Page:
Friday, June 15, 2012

The Covariant Return Type Abyssal

The possibility to define a more specific return type when overriding a method has been introduced together with generics long time ago. The number of casts needed has dimished dramatically since these days, and our code is now a lot more readable. But there are also some nasty pitfalls you won't recognize before you fall down. In this article on DZone I will describe some of those traps we stumbled about lately. 

Wednesday, June 9, 2010

Give me a ping Vasily, Part I

Writing integration tests is not an easy task. Besides the business complexity, it is also often not easy to set up a suitable test scenario. This article will show an easy way to write integration tests for common problems in Eclipse based client-server projects.

It started in a meeting with project management. The leader of a large-scale SmartClient project asked: "How come we have so many unit tests, but only a few integration tests?". I guess the main problem was that the application was based on large, interweaved (host) database tables, and we were not allowed to alter any data...even in the test environment. So in fact, we could not set up any test data, we were forced to set up our test cases on the existing data.

But it was living data, and so it was subject to change. Means: even if you had set up a test based on that data, it was very expensive to maintain. The project leader claimed: "We need a kind of integration test that is easy to write, needs no maintenance and runs in any stage from development to production". That's three wishes at once. I ain't no Jeannie in a bottle, man ;-)

But let's be serious for a second. What kind of common problems do we have in large multi-tier client-server projects?
  • The components of the application are loosely coupled, so a lot of problems do not occur until runtime. Especially in a distributed development environment.
  • The environment-specific part of the application is extracted into stages. So if a developer is not careful, he might forget to provide the needed information in all stages.
  • Infrastructure: In a large distributed system there are a whole bunch of things that can go wrong, e.g. firewall problems, missing entries in the host file, etc.
So, if business-motivated integration tests are hard to write, maybe there's a way to write tests for the problems mentioned above? Well, the core of current multi-tier architectures is usually based on (local and remote) services. By successfully calling a service we can prove that...er, yo what?!? Well for local services it proves that the service is registered and the corresponding plugin is active. For remote service it also means, that we can connect from client to server. Services often need other resources to fulfill there job e.g. other services, databases, etc. If these resources are not available, the service itself is also not - or only partially - available. So our call to the service should also call all resources it depends on. And finally, if any call fails, the failure message will give you a hint on the cause.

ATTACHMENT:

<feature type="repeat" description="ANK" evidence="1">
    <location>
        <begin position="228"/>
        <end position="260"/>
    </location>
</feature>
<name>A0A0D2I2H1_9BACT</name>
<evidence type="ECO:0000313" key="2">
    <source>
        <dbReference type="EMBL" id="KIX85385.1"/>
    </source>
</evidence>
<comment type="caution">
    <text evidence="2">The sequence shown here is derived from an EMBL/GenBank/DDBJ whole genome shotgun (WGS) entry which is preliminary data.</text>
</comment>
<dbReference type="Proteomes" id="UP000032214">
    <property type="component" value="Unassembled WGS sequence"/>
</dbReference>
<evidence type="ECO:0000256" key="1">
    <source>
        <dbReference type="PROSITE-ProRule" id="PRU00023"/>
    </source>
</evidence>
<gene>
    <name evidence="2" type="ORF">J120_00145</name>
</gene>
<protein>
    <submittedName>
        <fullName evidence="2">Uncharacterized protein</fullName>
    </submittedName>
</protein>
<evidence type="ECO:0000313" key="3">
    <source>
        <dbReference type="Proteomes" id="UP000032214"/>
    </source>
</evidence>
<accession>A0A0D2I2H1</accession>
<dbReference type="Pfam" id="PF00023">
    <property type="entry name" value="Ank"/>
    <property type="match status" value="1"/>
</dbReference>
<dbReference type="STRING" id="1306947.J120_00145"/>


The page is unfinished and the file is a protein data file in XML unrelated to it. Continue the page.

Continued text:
The Eclipse Riena Project provides a little framework for writing and running such tests: the Ping API. The main interface is IPingable which defines a non-business service dedicated for implementing the test described above:
public interface IPingable {

PingVisitor ping(PingVisitor visitor);

PingFingerprint getPingFingerprint();
}

The ping() method defines the dedicated service call. The PingFingerprint is needed for reporting and to avoid cycles. So, any services that wants to get pinged has to implement that interface. The implementation is quite easy:
public PingVisitor ping(final PingVisitor visitor) {
return visitor.visit(this);
}

public PingFingerprint getPingFingerprint() {
return new PingFingerprint(this);
}

Not that hard, is it? And for the lazy ones (like me ;-) there is the class DefaultPingable which you can derive from. But here comes the tedious job: all service that wanna get pinged (that's usually ALL services) have to implement IPingable. Means all service interfaces must extends IPingable:
public interface IRidiculousService extends IPingable {

We already discussed the implementation. If you can derive, it is just
public class RidiculousServiceImpl extends DefaultPingable implements IRidiculousService {

Until now we've only pinged a single service. What about it's dependencies? What about resources like databases or backend server? Let's take the following silly architecture as an example:


On the client side we have a couple of service. Some of them are local, others (dashed) are stubs for remote services. On the server side there are the service implementation for the client stubs, which itself may call other services, a database or other backend resources like a mailserver. How are they getting pinged? That's the PingVisitors job. Remember the implementation of ping:
public PingVisitor ping(final PingVisitor visitor) {
return visitor.visit(this);
}

When visitor.visit(this) is called, the PingVisitor inspects the service for member variables that implement IPingable (using introspection), collects and then pings 'em.